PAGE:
The surgical method used for removing the gallbladder is known as cholecystectomy. The main function of the gallbladder is to collect bile, a digestive juice produced by the liver. Sometimes, due to formation of gallstones, the natural flow of bile is obstructed and it results in abdominal pain. Doctors opt for the surgical options only after the other methods of treatment for gallstones fail to show any results. There are two different methods of gallbladder surgery―laparoscopic cholecystectomy and open cholecystectomy. Nowadays, doctors rarely opt for the open procedure mainly because the recovery time for this method is much longer than the laparoscopic method. Basically, it is a safe surgery with minimal side effects that are mostly temporary.
Laparoscopic Cholecystectomy Side Effects
Laparoscopic gallbladder surgery involves minimum invasion with just four small cuts in the abdomen through which surgical tools and a video camera is inserted and the surgery is carried out. After the surgery, any possible side effects are as follows:
Effects of Anesthesia: Certain symptoms may show up which are associated with the effect of the drug that is used for sedation during the surgery. They are excessive thirst feelings, fatigue, weakness in muscles, loss of control in the muscles, headache, fever, sore throat, etc. These effects are harmless and subside after some time. The intensity of the symptoms vary from person to person as the response to a particular drug is different for every individual.
Abdominal Pain: This is one of the most common side effects of cholecystectomy and it lasts for the first few days. This occurs mainly because the organs of the abdominal cavity are shifted during surgery and some minor bruising may have taken place in the process. Simple recreational activities in the first few days can worsen the pain. Strenuous activities in the first week also aggravate the pain. Initially, even breathing could be a painful task. Deep breathing can be helpful in this regard.
Digestive Problems: Even though the gallbladder is not an indispensable part of the digestive system, some patients may experience an upset stomach in the days following the surgery. It includes symptoms like nausea, vomiting, constipation, and diarrhea. It happens as the bile is no longer get regulated by the gallbladder. As a result, the bile salts tend to cause irritation in the digestive tract. The condition usually lasts for one week or so. Eating fiber-rich foods like brown rice, whole wheat pasta, etc help in bringing about improvement. Some medication may be prescribed to bring relief from this condition.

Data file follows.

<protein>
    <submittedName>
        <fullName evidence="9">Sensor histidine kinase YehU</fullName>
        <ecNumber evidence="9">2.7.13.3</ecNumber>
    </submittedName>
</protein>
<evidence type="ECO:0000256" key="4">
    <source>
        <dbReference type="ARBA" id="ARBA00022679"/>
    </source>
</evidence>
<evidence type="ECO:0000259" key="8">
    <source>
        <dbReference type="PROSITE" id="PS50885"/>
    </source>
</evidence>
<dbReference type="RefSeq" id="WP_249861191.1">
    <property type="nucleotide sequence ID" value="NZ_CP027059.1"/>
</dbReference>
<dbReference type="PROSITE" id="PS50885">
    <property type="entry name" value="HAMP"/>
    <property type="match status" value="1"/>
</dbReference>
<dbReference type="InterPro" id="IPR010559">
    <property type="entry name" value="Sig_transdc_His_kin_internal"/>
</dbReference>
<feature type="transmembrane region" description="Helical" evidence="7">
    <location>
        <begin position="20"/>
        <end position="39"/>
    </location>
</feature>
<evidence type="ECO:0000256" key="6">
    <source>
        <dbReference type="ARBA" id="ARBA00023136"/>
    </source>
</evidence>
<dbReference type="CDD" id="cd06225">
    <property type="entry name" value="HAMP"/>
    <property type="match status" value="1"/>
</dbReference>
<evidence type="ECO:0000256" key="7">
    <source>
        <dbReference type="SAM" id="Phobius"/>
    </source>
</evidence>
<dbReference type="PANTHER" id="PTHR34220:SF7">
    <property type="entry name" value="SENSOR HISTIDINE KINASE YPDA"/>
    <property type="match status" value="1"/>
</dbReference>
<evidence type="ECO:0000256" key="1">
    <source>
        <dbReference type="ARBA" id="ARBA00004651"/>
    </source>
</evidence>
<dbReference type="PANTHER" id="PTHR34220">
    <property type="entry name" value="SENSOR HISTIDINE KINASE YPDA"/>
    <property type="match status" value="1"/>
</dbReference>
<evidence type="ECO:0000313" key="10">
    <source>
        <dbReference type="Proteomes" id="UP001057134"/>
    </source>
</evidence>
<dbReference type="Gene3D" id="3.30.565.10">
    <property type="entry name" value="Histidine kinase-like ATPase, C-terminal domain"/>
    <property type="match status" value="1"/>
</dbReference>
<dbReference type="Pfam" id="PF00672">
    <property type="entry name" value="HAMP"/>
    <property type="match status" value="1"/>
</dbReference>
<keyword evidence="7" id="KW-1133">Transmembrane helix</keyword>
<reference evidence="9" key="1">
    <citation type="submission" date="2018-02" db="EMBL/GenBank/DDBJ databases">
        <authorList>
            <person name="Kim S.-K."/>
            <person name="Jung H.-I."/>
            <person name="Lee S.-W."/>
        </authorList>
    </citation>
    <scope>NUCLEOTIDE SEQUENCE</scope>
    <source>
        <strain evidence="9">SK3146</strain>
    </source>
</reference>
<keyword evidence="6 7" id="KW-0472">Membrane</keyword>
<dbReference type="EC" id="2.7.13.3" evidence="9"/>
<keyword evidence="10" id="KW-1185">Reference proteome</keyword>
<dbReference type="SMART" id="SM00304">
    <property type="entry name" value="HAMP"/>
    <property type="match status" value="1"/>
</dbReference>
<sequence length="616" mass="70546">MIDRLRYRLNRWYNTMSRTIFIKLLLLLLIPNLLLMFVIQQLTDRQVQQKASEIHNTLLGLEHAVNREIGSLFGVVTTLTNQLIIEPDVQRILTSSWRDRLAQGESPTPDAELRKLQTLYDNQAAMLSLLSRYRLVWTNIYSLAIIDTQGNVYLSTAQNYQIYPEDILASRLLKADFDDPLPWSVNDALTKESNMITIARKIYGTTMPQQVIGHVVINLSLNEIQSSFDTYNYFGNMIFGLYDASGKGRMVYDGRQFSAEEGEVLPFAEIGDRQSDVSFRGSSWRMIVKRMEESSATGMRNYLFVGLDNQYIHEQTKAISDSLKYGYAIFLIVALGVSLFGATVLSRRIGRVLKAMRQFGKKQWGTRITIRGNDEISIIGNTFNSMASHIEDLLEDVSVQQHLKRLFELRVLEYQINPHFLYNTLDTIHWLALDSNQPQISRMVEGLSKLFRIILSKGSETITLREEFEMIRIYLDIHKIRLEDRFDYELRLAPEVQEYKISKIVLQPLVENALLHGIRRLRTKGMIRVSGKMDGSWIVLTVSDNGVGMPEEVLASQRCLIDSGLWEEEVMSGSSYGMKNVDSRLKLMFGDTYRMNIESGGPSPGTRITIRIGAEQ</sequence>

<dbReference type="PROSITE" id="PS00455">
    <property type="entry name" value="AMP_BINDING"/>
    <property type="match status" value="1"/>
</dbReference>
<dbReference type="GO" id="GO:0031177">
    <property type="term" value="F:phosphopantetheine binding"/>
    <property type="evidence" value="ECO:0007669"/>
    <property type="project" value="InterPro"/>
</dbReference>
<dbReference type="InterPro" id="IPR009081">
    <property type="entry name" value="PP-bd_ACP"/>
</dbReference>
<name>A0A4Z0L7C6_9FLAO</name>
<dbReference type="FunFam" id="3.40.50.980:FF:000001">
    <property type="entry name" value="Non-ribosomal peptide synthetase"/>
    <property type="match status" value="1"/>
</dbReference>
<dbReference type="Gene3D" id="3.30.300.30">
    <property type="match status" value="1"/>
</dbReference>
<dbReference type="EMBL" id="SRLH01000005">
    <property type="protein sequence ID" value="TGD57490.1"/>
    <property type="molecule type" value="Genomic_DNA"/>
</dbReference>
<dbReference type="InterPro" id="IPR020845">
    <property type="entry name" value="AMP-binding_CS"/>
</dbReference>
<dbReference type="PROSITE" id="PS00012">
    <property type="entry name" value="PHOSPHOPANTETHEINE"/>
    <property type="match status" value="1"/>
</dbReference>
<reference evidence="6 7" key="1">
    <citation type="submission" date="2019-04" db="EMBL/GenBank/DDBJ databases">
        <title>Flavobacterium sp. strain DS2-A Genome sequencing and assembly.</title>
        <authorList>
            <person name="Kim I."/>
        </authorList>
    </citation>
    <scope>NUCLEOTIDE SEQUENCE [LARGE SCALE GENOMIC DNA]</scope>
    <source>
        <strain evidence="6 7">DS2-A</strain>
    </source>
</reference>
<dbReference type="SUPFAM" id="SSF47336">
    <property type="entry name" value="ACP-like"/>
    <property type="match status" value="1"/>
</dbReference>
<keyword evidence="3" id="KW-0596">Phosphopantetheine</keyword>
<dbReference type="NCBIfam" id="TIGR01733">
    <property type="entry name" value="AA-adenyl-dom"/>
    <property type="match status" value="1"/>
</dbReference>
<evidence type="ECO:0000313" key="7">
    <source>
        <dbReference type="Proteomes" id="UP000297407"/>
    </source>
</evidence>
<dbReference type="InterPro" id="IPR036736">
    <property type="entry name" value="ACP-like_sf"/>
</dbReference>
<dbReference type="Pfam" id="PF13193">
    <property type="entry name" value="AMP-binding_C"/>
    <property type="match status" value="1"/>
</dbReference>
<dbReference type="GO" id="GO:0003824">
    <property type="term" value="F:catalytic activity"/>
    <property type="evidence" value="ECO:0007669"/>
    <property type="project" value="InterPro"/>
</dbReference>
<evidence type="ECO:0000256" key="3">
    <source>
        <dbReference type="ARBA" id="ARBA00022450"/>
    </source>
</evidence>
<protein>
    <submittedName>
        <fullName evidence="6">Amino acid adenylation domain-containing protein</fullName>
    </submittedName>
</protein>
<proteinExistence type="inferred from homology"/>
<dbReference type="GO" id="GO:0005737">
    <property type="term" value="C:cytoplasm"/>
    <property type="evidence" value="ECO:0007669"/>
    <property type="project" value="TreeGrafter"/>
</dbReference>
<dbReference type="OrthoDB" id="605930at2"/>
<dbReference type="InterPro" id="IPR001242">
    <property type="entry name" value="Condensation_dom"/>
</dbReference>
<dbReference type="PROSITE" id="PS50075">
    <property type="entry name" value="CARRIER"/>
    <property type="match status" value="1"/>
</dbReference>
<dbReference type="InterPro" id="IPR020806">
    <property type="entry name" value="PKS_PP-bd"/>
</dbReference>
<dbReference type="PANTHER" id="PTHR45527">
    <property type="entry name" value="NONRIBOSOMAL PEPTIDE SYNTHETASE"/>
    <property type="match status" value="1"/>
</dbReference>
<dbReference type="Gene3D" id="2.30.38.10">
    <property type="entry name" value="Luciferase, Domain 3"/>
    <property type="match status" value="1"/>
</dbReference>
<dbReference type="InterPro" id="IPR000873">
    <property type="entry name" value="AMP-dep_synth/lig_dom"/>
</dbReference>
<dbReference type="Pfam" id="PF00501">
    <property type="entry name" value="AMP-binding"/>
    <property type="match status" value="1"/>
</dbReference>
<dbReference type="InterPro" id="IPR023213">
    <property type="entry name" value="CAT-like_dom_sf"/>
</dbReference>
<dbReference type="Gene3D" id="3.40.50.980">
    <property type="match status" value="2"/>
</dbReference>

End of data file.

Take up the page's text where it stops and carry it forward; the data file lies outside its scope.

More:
Like any other surgery, complications of cholecystectomy cannot ruled out. One of the most serious complications is injury to the bile duct. It can result in leakage or tear and has the potential to cause damage to the liver. In some of the rare cases, the surgeon may miss a few gallstones or they can spill into the abdominal cavity. These spilled stones will further cause obstruction, collection of abscess or fistula. All such cases have to be corrected with the help of open abdominal surgery. At the time of surgery, the abdominal cavity is inflated by pumping carbon dioxide. Some of the gas is likely to stay inside the body and give rise to bloating. As a result, one feels excessive discomfort in the abdomen till the gas is expelled. Other possible complications are bleeding, blood clots, bile leak, infection, pneumonia, etc.
Prior to the surgery, patients should have an open discussion with the surgeon about the risk factors and side effects of the operation. Chances of complications are found to be low in those patients whose general health conditions are good. Moreover, post-surgery, changes in dietary habits help minimize side effects. It includes eating smaller meals, reduction in intake of saturated fat, avoiding alcohol beverages, etc.
Disclaimer: This HealthHearty article is for informative purposes only, and should not be used as a replacement for expert medical advice.